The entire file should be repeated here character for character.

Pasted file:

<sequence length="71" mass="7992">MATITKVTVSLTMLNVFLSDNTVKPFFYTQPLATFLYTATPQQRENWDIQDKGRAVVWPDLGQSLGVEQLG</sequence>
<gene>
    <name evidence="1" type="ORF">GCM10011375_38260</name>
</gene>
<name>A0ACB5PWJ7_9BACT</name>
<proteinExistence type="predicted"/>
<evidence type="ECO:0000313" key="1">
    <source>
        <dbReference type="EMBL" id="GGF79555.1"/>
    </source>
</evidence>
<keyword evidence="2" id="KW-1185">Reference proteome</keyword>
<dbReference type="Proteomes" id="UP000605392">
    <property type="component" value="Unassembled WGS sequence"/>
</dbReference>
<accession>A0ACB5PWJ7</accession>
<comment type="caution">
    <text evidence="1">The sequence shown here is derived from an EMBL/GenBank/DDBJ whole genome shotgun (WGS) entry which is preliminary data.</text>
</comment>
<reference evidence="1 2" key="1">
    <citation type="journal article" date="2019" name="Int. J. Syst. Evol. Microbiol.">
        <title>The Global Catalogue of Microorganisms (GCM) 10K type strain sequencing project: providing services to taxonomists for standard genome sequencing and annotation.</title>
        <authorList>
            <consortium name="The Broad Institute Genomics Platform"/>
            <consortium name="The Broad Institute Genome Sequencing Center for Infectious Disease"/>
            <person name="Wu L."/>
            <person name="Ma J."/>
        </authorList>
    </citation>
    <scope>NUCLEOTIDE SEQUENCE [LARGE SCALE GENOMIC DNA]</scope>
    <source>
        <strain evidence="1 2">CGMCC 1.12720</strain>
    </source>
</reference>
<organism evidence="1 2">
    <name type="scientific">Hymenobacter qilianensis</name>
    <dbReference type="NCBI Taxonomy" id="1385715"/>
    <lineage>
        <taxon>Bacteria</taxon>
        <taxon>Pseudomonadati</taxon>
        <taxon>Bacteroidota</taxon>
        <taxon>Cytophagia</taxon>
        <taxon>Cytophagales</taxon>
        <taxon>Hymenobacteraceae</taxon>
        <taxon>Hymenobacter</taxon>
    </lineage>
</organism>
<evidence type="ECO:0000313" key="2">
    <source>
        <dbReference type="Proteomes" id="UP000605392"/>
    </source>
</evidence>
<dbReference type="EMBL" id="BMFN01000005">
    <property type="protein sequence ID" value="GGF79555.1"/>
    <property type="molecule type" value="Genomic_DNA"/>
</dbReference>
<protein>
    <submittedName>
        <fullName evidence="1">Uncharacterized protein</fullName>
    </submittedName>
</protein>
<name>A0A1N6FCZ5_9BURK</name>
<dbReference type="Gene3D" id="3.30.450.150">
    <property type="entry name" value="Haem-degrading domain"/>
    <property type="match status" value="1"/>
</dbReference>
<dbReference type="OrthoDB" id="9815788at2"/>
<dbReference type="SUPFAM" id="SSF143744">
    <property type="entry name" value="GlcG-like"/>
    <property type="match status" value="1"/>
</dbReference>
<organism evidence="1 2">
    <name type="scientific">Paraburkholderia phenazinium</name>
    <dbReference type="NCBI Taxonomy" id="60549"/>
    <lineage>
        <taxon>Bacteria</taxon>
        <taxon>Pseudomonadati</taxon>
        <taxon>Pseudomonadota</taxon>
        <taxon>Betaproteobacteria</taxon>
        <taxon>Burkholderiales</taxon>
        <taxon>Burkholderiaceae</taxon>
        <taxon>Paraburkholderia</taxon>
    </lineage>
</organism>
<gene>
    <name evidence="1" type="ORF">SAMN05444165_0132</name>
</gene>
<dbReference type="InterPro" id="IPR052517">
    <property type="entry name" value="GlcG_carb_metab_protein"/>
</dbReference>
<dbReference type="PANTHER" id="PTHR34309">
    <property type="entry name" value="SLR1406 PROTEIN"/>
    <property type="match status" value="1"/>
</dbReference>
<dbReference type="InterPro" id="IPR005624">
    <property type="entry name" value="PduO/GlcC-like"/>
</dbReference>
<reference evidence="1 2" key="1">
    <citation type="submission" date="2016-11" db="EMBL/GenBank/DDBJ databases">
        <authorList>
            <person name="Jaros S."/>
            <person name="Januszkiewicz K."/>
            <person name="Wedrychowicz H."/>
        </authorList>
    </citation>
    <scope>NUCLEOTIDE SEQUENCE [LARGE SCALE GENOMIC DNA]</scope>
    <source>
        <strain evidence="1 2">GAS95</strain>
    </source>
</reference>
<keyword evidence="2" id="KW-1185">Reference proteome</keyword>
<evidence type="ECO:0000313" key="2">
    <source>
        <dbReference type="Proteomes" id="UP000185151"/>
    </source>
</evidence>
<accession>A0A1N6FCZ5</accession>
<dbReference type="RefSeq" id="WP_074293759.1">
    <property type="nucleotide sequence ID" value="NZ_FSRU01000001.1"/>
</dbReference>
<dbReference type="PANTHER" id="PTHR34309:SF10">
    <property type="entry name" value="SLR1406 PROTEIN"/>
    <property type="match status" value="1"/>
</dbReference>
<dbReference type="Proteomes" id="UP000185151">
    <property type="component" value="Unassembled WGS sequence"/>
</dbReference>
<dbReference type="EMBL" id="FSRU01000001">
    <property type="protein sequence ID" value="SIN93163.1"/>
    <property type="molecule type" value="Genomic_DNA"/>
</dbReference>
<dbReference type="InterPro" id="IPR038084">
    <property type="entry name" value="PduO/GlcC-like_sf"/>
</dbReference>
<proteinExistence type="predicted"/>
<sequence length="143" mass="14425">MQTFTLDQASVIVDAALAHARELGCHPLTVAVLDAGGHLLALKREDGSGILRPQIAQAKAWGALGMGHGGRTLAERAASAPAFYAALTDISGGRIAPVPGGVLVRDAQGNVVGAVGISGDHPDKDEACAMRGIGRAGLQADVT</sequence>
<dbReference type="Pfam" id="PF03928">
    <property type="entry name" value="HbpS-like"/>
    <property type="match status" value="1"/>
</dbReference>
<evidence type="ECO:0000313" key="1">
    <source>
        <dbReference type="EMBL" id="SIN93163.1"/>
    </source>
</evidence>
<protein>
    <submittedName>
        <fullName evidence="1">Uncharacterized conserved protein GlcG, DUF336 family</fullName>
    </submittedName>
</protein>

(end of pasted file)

<sequence length="71" mass="7992">MATITKVTVSLTMLNVFLSDNTVKPFFYTQPLATFLYTATPQQRENWDIQDKGRAVVWPDLGQSLGVEQLG</sequence>
<gene>
    <name evidence="1" type="ORF">GCM10011375_38260</name>
</gene>
<name>A0ACB5PWJ7_9BACT</name>
<proteinExistence type="predicted"/>
<evidence type="ECO:0000313" key="1">
    <source>
        <dbReference type="EMBL" id="GGF79555.1"/>
    </source>
</evidence>
<keyword evidence="2" id="KW-1185">Reference proteome</keyword>
<dbReference type="Proteomes" id="UP000605392">
    <property type="component" value="Unassembled WGS sequence"/>
</dbReference>
<accession>A0ACB5PWJ7</accession>
<comment type="caution">
    <text evidence="1">The sequence shown here is derived from an EMBL/GenBank/DDBJ whole genome shotgun (WGS) entry which is preliminary data.</text>
</comment>
<reference evidence="1 2" key="1">
    <citation type="journal article" date="2019" name="Int. J. Syst. Evol. Microbiol.">
        <title>The Global Catalogue of Microorganisms (GCM) 10K type strain sequencing project: providing services to taxonomists for standard genome sequencing and annotation.</title>
        <authorList>
            <consortium name="The Broad Institute Genomics Platform"/>
            <consortium name="The Broad Institute Genome Sequencing Center for Infectious Disease"/>
            <person name="Wu L."/>
            <person name="Ma J."/>
        </authorList>
    </citation>
    <scope>NUCLEOTIDE SEQUENCE [LARGE SCALE GENOMIC DNA]</scope>
    <source>
        <strain evidence="1 2">CGMCC 1.12720</strain>
    </source>
</reference>
<organism evidence="1 2">
    <name type="scientific">Hymenobacter qilianensis</name>
    <dbReference type="NCBI Taxonomy" id="1385715"/>
    <lineage>
        <taxon>Bacteria</taxon>
        <taxon>Pseudomonadati</taxon>
        <taxon>Bacteroidota</taxon>
        <taxon>Cytophagia</taxon>
        <taxon>Cytophagales</taxon>
        <taxon>Hymenobacteraceae</taxon>
        <taxon>Hymenobacter</taxon>
    </lineage>
</organism>
<evidence type="ECO:0000313" key="2">
    <source>
        <dbReference type="Proteomes" id="UP000605392"/>
    </source>
</evidence>
<dbReference type="EMBL" id="BMFN01000005">
    <property type="protein sequence ID" value="GGF79555.1"/>
    <property type="molecule type" value="Genomic_DNA"/>
</dbReference>
<protein>
    <submittedName>
        <fullName evidence="1">Uncharacterized protein</fullName>
    </submittedName>
</protein>
<name>A0A1N6FCZ5_9BURK</name>
<dbReference type="Gene3D" id="3.30.450.150">
    <property type="entry name" value="Haem-degrading domain"/>
    <property type="match status" value="1"/>
</dbReference>
<dbReference type="OrthoDB" id="9815788at2"/>
<dbReference type="SUPFAM" id="SSF143744">
    <property type="entry name" value="GlcG-like"/>
    <property type="match status" value="1"/>
</dbReference>
<organism evidence="1 2">
    <name type="scientific">Paraburkholderia phenazinium</name>
    <dbReference type="NCBI Taxonomy" id="60549"/>
    <lineage>
        <taxon>Bacteria</taxon>
        <taxon>Pseudomonadati</taxon>
        <taxon>Pseudomonadota</taxon>
        <taxon>Betaproteobacteria</taxon>
        <taxon>Burkholderiales</taxon>
        <taxon>Burkholderiaceae</taxon>
        <taxon>Paraburkholderia</taxon>
    </lineage>
</organism>
<gene>
    <name evidence="1" type="ORF">SAMN05444165_0132</name>
</gene>
<dbReference type="InterPro" id="IPR052517">
    <property type="entry name" value="GlcG_carb_metab_protein"/>
</dbReference>
<dbReference type="PANTHER" id="PTHR34309">
    <property type="entry name" value="SLR1406 PROTEIN"/>
    <property type="match status" value="1"/>
</dbReference>
<dbReference type="InterPro" id="IPR005624">
    <property type="entry name" value="PduO/GlcC-like"/>
</dbReference>
<reference evidence="1 2" key="1">
    <citation type="submission" date="2016-11" db="EMBL/GenBank/DDBJ databases">
        <authorList>
            <person name="Jaros S."/>
            <person name="Januszkiewicz K."/>
            <person name="Wedrychowicz H."/>
        </authorList>
    </citation>
    <scope>NUCLEOTIDE SEQUENCE [LARGE SCALE GENOMIC DNA]</scope>
    <source>
        <strain evidence="1 2">GAS95</strain>
    </source>
</reference>
<keyword evidence="2" id="KW-1185">Reference proteome</keyword>
<evidence type="ECO:0000313" key="2">
    <source>
        <dbReference type="Proteomes" id="UP000185151"/>
    </source>
</evidence>
<accession>A0A1N6FCZ5</accession>
<dbReference type="RefSeq" id="WP_074293759.1">
    <property type="nucleotide sequence ID" value="NZ_FSRU01000001.1"/>
</dbReference>
<dbReference type="PANTHER" id="PTHR34309:SF10">
    <property type="entry name" value="SLR1406 PROTEIN"/>
    <property type="match status" value="1"/>
</dbReference>
<dbReference type="Proteomes" id="UP000185151">
    <property type="component" value="Unassembled WGS sequence"/>
</dbReference>
<dbReference type="EMBL" id="FSRU01000001">
    <property type="protein sequence ID" value="SIN93163.1"/>
    <property type="molecule type" value="Genomic_DNA"/>
</dbReference>
<dbReference type="InterPro" id="IPR038084">
    <property type="entry name" value="PduO/GlcC-like_sf"/>
</dbReference>
<proteinExistence type="predicted"/>
<sequence length="143" mass="14425">MQTFTLDQASVIVDAALAHARELGCHPLTVAVLDAGGHLLALKREDGSGILRPQIAQAKAWGALGMGHGGRTLAERAASAPAFYAALTDISGGRIAPVPGGVLVRDAQGNVVGAVGISGDHPDKDEACAMRGIGRAGLQADVT</sequence>
<dbReference type="Pfam" id="PF03928">
    <property type="entry name" value="HbpS-like"/>
    <property type="match status" value="1"/>
</dbReference>
<evidence type="ECO:0000313" key="1">
    <source>
        <dbReference type="EMBL" id="SIN93163.1"/>
    </source>
</evidence>
<protein>
    <submittedName>
        <fullName evidence="1">Uncharacterized conserved protein GlcG, DUF336 family</fullName>
    </submittedName>
</protein>